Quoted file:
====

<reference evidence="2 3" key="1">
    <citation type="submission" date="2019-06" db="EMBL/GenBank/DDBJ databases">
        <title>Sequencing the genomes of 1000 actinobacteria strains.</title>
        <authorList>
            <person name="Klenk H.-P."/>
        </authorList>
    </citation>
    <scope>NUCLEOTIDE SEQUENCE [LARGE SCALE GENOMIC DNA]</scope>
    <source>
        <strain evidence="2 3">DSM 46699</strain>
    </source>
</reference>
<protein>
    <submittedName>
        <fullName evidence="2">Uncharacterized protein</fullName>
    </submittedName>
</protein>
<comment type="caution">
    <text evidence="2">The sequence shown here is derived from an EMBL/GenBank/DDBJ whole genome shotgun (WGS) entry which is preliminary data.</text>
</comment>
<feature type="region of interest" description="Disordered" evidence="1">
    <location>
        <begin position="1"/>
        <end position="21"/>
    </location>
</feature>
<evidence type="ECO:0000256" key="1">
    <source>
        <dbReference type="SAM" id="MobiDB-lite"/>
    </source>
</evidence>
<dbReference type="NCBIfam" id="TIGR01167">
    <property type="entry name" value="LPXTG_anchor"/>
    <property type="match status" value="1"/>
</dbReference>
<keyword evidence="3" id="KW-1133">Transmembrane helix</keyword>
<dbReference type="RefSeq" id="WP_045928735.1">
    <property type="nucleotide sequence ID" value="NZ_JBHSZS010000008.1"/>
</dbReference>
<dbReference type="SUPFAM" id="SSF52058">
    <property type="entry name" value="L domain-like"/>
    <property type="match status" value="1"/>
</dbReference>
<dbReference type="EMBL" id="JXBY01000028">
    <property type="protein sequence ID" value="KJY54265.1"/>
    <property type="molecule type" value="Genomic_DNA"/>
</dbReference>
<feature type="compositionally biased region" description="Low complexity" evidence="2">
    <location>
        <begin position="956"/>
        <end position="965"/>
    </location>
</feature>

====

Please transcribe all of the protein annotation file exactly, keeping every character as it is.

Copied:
<reference evidence="2 3" key="1">
    <citation type="submission" date="2019-06" db="EMBL/GenBank/DDBJ databases">
        <title>Sequencing the genomes of 1000 actinobacteria strains.</title>
        <authorList>
            <person name="Klenk H.-P."/>
        </authorList>
    </citation>
    <scope>NUCLEOTIDE SEQUENCE [LARGE SCALE GENOMIC DNA]</scope>
    <source>
        <strain evidence="2 3">DSM 46699</strain>
    </source>
</reference>
<protein>
    <submittedName>
        <fullName evidence="2">Uncharacterized protein</fullName>
    </submittedName>
</protein>
<comment type="caution">
    <text evidence="2">The sequence shown here is derived from an EMBL/GenBank/DDBJ whole genome shotgun (WGS) entry which is preliminary data.</text>
</comment>
<feature type="region of interest" description="Disordered" evidence="1">
    <location>
        <begin position="1"/>
        <end position="21"/>
    </location>
</feature>
<evidence type="ECO:0000256" key="1">
    <source>
        <dbReference type="SAM" id="MobiDB-lite"/>
    </source>
</evidence>
<dbReference type="NCBIfam" id="TIGR01167">
    <property type="entry name" value="LPXTG_anchor"/>
    <property type="match status" value="1"/>
</dbReference>
<keyword evidence="3" id="KW-1133">Transmembrane helix</keyword>
<dbReference type="RefSeq" id="WP_045928735.1">
    <property type="nucleotide sequence ID" value="NZ_JBHSZS010000008.1"/>
</dbReference>
<dbReference type="SUPFAM" id="SSF52058">
    <property type="entry name" value="L domain-like"/>
    <property type="match status" value="1"/>
</dbReference>
<dbReference type="EMBL" id="JXBY01000028">
    <property type="protein sequence ID" value="KJY54265.1"/>
    <property type="molecule type" value="Genomic_DNA"/>
</dbReference>
<feature type="compositionally biased region" description="Low complexity" evidence="2">
    <location>
        <begin position="956"/>
        <end position="965"/>
    </location>
</feature>